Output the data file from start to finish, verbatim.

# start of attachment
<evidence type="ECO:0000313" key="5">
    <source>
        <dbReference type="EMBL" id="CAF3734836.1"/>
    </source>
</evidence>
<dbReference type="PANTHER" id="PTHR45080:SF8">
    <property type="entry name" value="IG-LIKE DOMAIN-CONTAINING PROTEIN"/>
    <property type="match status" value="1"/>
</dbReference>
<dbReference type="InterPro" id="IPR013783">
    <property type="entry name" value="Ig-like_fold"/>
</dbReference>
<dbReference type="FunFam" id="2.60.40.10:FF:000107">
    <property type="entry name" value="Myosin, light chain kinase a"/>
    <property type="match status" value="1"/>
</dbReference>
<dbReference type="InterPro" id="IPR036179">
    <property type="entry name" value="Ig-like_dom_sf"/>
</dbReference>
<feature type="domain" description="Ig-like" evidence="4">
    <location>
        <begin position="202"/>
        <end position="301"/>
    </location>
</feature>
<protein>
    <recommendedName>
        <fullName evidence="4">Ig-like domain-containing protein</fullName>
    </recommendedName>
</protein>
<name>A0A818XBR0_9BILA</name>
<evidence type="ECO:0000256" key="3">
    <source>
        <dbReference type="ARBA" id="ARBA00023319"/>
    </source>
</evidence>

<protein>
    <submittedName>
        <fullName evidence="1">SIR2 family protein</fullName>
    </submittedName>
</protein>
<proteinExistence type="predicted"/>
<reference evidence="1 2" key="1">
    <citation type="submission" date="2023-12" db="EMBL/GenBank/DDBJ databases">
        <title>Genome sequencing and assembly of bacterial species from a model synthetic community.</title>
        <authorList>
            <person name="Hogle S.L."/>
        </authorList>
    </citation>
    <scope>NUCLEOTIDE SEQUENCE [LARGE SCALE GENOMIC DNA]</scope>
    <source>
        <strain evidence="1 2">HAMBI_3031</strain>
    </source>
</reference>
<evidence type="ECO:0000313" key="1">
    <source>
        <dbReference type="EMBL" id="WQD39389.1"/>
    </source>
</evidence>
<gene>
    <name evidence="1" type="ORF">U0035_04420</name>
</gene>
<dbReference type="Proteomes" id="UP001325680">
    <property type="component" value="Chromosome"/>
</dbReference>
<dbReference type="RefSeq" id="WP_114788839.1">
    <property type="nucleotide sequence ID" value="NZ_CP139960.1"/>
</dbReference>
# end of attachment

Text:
<evidence type="ECO:0000313" key="5">
    <source>
        <dbReference type="EMBL" id="CAF3734836.1"/>
    </source>
</evidence>
<dbReference type="PANTHER" id="PTHR45080:SF8">
    <property type="entry name" value="IG-LIKE DOMAIN-CONTAINING PROTEIN"/>
    <property type="match status" value="1"/>
</dbReference>
<dbReference type="InterPro" id="IPR013783">
    <property type="entry name" value="Ig-like_fold"/>
</dbReference>
<dbReference type="FunFam" id="2.60.40.10:FF:000107">
    <property type="entry name" value="Myosin, light chain kinase a"/>
    <property type="match status" value="1"/>
</dbReference>
<dbReference type="InterPro" id="IPR036179">
    <property type="entry name" value="Ig-like_dom_sf"/>
</dbReference>
<feature type="domain" description="Ig-like" evidence="4">
    <location>
        <begin position="202"/>
        <end position="301"/>
    </location>
</feature>
<protein>
    <recommendedName>
        <fullName evidence="4">Ig-like domain-containing protein</fullName>
    </recommendedName>
</protein>
<name>A0A818XBR0_9BILA</name>
<evidence type="ECO:0000256" key="3">
    <source>
        <dbReference type="ARBA" id="ARBA00023319"/>
    </source>
</evidence>

<protein>
    <submittedName>
        <fullName evidence="1">SIR2 family protein</fullName>
    </submittedName>
</protein>
<proteinExistence type="predicted"/>
<reference evidence="1 2" key="1">
    <citation type="submission" date="2023-12" db="EMBL/GenBank/DDBJ databases">
        <title>Genome sequencing and assembly of bacterial species from a model synthetic community.</title>
        <authorList>
            <person name="Hogle S.L."/>
        </authorList>
    </citation>
    <scope>NUCLEOTIDE SEQUENCE [LARGE SCALE GENOMIC DNA]</scope>
    <source>
        <strain evidence="1 2">HAMBI_3031</strain>
    </source>
</reference>
<evidence type="ECO:0000313" key="1">
    <source>
        <dbReference type="EMBL" id="WQD39389.1"/>
    </source>
</evidence>
<gene>
    <name evidence="1" type="ORF">U0035_04420</name>
</gene>
<dbReference type="Proteomes" id="UP001325680">
    <property type="component" value="Chromosome"/>
</dbReference>
<dbReference type="RefSeq" id="WP_114788839.1">
    <property type="nucleotide sequence ID" value="NZ_CP139960.1"/>
</dbReference>